Certifying Integrity? Forest Certification and Anti-Corruption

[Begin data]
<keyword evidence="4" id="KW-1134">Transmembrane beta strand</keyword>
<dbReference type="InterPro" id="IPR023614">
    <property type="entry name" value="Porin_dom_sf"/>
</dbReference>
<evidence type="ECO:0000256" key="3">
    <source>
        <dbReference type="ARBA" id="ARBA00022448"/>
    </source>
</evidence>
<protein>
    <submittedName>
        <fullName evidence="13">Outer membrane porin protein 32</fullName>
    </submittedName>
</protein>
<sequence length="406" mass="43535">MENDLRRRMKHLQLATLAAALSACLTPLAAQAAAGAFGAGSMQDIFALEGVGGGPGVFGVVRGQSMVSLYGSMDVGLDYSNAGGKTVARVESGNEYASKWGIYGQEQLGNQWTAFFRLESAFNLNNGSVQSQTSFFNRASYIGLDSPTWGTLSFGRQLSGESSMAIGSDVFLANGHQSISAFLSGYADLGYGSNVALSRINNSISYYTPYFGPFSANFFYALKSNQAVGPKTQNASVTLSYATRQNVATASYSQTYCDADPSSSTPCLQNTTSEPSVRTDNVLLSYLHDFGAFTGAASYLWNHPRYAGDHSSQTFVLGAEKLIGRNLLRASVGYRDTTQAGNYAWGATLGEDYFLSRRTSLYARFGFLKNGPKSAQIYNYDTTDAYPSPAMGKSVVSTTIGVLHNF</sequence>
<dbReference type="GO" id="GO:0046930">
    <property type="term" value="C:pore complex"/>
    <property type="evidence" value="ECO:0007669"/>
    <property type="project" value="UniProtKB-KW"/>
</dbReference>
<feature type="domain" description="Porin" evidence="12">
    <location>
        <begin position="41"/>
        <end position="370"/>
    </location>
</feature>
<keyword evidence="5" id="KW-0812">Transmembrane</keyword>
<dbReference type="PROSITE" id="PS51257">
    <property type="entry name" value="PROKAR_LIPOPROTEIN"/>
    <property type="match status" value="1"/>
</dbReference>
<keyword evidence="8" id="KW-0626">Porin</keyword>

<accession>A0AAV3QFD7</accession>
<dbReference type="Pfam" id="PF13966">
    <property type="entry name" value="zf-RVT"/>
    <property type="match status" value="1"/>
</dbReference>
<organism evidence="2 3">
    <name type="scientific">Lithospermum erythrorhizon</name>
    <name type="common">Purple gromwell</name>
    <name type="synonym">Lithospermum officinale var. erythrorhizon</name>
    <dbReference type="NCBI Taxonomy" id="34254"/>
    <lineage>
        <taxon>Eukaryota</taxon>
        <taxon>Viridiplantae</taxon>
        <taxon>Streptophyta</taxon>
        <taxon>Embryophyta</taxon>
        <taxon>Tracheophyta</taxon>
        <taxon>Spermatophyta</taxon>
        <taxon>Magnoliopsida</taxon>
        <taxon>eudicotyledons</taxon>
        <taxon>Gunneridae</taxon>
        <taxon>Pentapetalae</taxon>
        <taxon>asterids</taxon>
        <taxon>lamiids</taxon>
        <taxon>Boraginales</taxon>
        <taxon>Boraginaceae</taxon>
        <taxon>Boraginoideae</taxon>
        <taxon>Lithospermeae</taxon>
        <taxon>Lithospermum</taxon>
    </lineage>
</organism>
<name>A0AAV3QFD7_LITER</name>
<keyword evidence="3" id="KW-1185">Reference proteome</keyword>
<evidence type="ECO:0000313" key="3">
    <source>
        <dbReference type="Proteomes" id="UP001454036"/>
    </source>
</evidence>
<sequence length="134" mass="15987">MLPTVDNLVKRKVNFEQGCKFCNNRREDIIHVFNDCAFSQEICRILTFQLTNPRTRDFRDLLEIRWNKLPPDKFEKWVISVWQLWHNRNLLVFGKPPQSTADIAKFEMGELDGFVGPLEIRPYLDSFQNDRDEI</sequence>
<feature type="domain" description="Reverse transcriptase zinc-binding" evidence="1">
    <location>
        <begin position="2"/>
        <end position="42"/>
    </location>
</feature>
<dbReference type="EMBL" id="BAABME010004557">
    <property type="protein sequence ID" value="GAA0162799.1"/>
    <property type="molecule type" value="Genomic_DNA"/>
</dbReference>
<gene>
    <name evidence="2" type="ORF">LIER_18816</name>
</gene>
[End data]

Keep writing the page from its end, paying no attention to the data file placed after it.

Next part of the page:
Forest certification schemes regulate forest exploitation and trade across many countries. In the absence of a multilateral agreement on limiting deforestation, they provide a framework of rules to balance the social, economic and ecological values of forest resources, bringing together stakeholders such as environmental NGOs, local forest managers, and major buyers of forest products. Expansion of these schemes into tropical forested countries that display poor governance and high levels of perceived corruption has raised questions about these schemes' performance in such contexts. This U4 Issue Paper asks whether forest certification is capable of addressing issues of corruption in poor governance settings, referring throughout to the case of the Forest Stewardship Council. We find that forest certification is not primarily geared towards detecting and preventing corruption in the forest sector. In country settings where corruption is sporadic but not systemic, certification may have some anti-corruption effects due to its role in documenting forest management practices and applying third- party monitoring. Its piecemeal implementation coupled with limited engagement with national forest policy-makers and -frameworks means certification efforts in settings where corruption is systemic is likely to make few, if any, anti-corruption contributions. In such settings, donors can help build a more explicit anti-corruption focus by ensuring certification is complemented by other policy initiatives aimed at improving national forest governance.